A recent notice from the House of Commons Canadian Heritage committee proposed a study on policing and monitoring online “hate speech.”
According to Blacklock’s Reporter, the notice seeks to “undertake a study of the creation of and implementation of new measures for online media platforms’ internet service providers requiring them to monitor, address and remove content that constitutes hate speech and remove any other content which is illegal in Canada or prohibited by the Criminal Code.”
The move comes only a month after the Minister of Canadian Heritage Steven Guilbeault said that a Liberal plan to regulate online media would be revealed in the “coming weeks.”
For some time now, the Liberals have been hinting at new regulations on social media companies and legislation to tackle online hate.
Guilbeault has denied that the Liberal government seeks to censor Canadians and license content producers despite past comments made by him to that effect.
During an appearance on CTV’s Question Period, Guilbeault suggested that the Liberals would in fact require licenses to produce online media.
“If you’re a distributor of content in Canada and obviously if you’re a very small media organization the requirement probably wouldn’t be the same if you’re Facebook, or Google. There would have to be some proportionality embedded into this,” Guilbeault said.
“We would ask that they have a licence, yes.”
Guilbeault later retracted his comments.
As exclusively reported on by True North, Guilbeault accused “some on the right” for his remarks.
“I’m not sure where you saw in the speech from the throne or some of my comments anything regarding censorship or licensing,” said Guilbeault in response to a question from a townhall participant.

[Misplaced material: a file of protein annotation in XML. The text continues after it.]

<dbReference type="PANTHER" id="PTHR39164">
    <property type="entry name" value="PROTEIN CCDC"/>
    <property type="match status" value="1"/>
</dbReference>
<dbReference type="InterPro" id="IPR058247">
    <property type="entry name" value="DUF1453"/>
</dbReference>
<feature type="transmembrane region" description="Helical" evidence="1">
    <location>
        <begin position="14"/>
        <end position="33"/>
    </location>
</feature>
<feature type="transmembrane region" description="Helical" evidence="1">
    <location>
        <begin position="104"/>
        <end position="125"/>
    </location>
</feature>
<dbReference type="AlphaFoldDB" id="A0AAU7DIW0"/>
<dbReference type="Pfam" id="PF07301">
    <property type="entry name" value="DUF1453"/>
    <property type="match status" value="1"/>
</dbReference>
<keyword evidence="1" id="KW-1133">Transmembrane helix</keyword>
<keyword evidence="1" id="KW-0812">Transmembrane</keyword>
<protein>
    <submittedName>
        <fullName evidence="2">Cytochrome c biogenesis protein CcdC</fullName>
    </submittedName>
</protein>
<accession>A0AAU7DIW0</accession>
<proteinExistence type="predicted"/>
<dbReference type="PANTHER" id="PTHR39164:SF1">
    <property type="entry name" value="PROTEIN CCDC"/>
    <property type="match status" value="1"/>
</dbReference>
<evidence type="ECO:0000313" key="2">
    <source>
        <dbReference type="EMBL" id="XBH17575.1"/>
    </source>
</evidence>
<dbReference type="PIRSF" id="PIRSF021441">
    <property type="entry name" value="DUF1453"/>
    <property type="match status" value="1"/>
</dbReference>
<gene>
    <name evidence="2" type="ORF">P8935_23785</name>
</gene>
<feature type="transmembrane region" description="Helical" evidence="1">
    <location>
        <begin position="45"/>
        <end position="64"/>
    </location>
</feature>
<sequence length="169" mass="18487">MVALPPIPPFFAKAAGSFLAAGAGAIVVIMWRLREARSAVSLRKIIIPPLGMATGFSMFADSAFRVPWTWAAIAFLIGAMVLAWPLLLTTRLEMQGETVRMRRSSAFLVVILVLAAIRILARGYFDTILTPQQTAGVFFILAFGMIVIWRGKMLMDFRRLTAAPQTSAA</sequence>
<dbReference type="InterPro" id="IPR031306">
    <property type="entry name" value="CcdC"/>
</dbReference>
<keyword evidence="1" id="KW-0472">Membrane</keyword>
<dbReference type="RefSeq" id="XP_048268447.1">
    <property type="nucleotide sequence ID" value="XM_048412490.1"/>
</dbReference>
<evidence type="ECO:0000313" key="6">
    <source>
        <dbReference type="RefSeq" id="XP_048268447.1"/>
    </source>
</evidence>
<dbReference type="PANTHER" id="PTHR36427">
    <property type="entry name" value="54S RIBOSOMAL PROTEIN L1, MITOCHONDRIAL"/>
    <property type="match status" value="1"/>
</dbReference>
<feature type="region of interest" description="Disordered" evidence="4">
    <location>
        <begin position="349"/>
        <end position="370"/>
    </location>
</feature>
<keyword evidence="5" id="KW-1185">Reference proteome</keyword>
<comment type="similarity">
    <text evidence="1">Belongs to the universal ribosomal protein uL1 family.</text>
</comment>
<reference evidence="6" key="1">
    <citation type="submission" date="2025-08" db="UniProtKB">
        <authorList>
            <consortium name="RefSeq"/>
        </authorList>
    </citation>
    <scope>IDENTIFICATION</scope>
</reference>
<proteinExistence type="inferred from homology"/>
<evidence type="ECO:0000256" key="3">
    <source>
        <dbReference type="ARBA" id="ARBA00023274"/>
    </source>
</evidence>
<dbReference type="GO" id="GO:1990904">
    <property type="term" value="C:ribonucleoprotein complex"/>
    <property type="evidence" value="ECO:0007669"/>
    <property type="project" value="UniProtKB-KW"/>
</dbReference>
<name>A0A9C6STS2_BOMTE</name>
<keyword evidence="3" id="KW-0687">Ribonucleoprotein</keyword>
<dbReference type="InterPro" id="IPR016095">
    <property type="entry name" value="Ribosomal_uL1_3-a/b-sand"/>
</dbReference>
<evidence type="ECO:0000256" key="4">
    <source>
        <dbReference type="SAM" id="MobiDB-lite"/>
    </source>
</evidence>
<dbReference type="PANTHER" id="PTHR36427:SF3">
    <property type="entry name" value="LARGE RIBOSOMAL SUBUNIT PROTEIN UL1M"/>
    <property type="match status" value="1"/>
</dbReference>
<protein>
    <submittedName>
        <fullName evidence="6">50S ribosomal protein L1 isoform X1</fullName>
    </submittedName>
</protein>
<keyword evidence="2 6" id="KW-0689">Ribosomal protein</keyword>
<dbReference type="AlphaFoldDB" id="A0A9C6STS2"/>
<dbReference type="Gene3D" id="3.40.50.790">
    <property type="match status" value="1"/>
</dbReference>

“I mean, some on the right have claimed that this is what we were doing. It’s not and I read the speech from the throne a couple of times already and I can’t think of anything in the speech from the throne that this is our intention.”
Mention of “taking action on online hate” also made an appearance in Prime Minister Justin Trudeau’s latest throne speech and was a key part of Guilbeault’s mandate as minister.
“[The minister will] create new regulations for social media platforms, starting with a requirement that all platforms remove illegal content including hate speech within twenty-four hours or face significant penalties,” claims the mandate letter.
This is not the first time that the Liberals have floated some form of policing of online content.
During a 2019 committee investigation into online hate, the Liberals recommended reviving Section 13 of the Human Rights Act. Section 13 was repealed in 2011after critics claimed that it violated the fundamental right of freedom of expression.
Committee member and Liberal MP Nathaniel Erskine-Smith has also suggested in the past that offenders who participate in online hate speech or harassment should face fines.
“There needs to be a recourse against the platforms and the individuals responsible for the speech,” said Erskine-Smith before suggesting that “an administrative system that is flexible and efficient” should be set up to punish those who break the proposed rules.